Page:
Mario Bros.-e – e-Reader
Platform: Nintendo e-Reader
Release Date (NA): 2002 – 2003
Rating: 6 out of 10
Never heard of the e-Reader? Want to know more? Check out my review/description of Nintendo’s e-Reader.
Among the e-Reader’s various functions, it serves as a vehicle for adapting a few NES titles for play on the GBA. For all intents and purposes, this is a faithful port of the original Mario Bros. For those who don’t know of Super Mario Bros. immediate predecessor, it’s a fairly typical arcade-style game with simple controls and lots of repetition, similar to Pac-Man, Space Invaders, and games in that vein.
Mario Bros.-e can be played by one or two players, the latter possible via the use of a linking cable. Making use of the GameCube’s Game Boy Player add-on or the link cable to connect a GBA as a GameCube controller, it can also be displayed on TV. The way in which all these seemingly trivial devices fit together is marvelous and at last justifies all the money I’ve dumped into various quasi-obscure cords that no one ever bought, or if they did never used and eventually lost.
Two player mode sees both Mario and Luigi working cooperatively to clear the subterranean “phases,” as they’re called, and depending on the skill level of the players involved, the second player can either be a huge help or another obstacle to negotiate. Before the days where Mario could defeat his enemies with a jump on the head, he had to first hit them from below and then kick them. Some of the initial difficulty for Mario Bros.-e is no more than resisting the urge to jump on the bad guys! The stages are all almost alike with only a few changes in the looks of the platforms. Enemies make their way in through the pipes, walk off platform after platform, before they hit the bottom and re-enter a pipe so that they man then again make their way down. Somewhere during all this, Mario must bump the flexible platform below his adversary, and then go up and kick the baddie to fully defeat it. Enemies start out as little more than turtles, but soon move on to crabs (which take 2 hits), flies (which spend some time in the air, therefore immune to hits from below at times), and other assorted foes such as the icicle (which if left undefeated will freeze a platform, causing Mario to slip and slide). Green and orange fireballs also begin appearing at random and can be particularly annoying as it seems the goal is to stop Mario from staying in one spot and carefully timing jumps from below.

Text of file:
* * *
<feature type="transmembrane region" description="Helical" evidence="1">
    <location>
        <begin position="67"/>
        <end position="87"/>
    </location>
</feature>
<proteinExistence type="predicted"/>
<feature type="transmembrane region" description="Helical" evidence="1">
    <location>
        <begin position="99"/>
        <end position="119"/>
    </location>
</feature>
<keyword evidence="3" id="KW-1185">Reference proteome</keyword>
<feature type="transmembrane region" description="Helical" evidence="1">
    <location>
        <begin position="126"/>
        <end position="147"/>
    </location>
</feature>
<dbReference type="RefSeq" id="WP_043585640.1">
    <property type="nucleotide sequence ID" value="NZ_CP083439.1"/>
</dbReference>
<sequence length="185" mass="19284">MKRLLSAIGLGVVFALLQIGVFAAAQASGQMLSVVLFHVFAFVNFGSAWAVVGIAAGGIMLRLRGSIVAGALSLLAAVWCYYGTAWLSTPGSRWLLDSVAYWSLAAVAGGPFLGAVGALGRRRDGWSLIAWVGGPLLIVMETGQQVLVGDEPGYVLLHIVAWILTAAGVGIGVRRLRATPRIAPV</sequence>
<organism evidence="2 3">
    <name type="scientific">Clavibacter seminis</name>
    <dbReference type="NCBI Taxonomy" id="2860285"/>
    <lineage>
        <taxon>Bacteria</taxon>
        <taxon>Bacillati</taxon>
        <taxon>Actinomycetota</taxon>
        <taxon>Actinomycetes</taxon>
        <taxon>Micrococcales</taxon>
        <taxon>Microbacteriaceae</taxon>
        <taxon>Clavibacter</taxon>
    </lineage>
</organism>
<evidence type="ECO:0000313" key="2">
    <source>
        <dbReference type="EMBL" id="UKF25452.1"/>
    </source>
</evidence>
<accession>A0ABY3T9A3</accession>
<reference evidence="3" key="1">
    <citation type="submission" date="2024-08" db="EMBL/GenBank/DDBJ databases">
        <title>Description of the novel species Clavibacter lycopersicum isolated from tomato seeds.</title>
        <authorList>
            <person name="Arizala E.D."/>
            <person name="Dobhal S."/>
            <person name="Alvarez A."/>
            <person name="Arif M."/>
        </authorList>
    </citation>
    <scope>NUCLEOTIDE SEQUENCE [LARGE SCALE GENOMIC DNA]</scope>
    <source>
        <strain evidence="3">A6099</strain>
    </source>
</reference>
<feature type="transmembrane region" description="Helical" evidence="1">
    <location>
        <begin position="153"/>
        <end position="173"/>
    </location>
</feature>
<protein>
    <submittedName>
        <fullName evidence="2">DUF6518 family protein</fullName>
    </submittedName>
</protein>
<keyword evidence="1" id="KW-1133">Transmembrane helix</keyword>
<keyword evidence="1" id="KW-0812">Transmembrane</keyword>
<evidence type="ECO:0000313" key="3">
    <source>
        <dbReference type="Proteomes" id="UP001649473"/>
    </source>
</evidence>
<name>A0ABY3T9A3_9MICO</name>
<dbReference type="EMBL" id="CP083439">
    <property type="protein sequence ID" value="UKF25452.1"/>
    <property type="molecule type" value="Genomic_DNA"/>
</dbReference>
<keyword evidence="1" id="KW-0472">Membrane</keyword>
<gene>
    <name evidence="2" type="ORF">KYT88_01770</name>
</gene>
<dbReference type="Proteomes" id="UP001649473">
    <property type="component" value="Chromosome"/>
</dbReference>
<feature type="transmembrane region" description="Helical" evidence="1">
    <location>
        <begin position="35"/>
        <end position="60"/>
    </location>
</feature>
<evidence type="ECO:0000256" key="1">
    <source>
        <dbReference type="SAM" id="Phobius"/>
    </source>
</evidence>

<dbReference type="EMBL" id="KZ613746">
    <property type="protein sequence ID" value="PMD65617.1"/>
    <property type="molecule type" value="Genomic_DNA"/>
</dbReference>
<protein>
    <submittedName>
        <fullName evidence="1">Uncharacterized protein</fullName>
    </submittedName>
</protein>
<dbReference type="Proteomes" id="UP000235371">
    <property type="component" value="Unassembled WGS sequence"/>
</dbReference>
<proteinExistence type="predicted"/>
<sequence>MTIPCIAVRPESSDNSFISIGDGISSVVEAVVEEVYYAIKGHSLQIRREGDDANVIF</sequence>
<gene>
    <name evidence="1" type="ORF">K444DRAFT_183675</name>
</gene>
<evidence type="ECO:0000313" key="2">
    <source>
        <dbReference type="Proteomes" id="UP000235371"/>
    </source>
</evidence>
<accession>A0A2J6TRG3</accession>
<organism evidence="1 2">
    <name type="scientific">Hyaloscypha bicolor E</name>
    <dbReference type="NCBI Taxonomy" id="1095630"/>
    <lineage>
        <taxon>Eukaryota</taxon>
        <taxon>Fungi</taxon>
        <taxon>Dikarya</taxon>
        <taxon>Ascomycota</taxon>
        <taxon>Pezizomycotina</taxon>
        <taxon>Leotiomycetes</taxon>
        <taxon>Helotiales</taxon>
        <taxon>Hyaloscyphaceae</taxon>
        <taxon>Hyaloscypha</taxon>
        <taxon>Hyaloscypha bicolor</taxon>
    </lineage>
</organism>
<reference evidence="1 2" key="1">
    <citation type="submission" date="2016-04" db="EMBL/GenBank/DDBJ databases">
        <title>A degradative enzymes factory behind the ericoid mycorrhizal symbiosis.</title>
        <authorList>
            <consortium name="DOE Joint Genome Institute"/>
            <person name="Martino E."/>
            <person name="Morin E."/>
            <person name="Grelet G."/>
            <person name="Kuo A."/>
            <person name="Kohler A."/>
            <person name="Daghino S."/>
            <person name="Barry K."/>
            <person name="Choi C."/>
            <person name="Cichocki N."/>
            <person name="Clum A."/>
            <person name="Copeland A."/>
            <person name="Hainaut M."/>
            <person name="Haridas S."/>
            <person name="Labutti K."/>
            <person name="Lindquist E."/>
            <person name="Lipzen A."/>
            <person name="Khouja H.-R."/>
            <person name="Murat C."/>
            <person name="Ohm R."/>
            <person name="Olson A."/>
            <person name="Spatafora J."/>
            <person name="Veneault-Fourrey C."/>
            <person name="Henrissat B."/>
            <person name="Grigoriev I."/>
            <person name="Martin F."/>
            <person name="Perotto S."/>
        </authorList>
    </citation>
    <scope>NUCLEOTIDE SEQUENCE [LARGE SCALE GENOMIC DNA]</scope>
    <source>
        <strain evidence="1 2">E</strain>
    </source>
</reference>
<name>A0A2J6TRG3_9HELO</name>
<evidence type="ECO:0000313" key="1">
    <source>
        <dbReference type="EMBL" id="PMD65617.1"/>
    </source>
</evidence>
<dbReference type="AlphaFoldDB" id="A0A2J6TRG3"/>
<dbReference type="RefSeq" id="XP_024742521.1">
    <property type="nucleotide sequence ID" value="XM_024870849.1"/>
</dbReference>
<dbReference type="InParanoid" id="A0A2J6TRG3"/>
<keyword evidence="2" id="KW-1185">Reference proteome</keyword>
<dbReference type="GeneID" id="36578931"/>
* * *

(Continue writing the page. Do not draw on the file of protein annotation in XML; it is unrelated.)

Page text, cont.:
Coins are awarded for each enemy disposed of and contribute the the overall point total. Points are important, but I’m still not 100% clear as to what extent. It seems that the first 20,000 points awards the player an extra life, but when or if another 1-up is granted I’m unsure. Coin gathering bonus levels are peppered around, and the player has the opportunity to collect 10 coins in a set time limit. All coins count towards the point total but getting all 10 is especially desirable as it earns the player a healthy bonus. The last enemy left in any particular phase changes colors and becomes extremely fast, as well as somewhat intelligent. Some of these hyper-foes will even change direction mid-platform to chase Mario! Bad guys which aren’t destroyed in a timely manner or bumped again after being incapacitated will also return to motion, this time a little bit faster.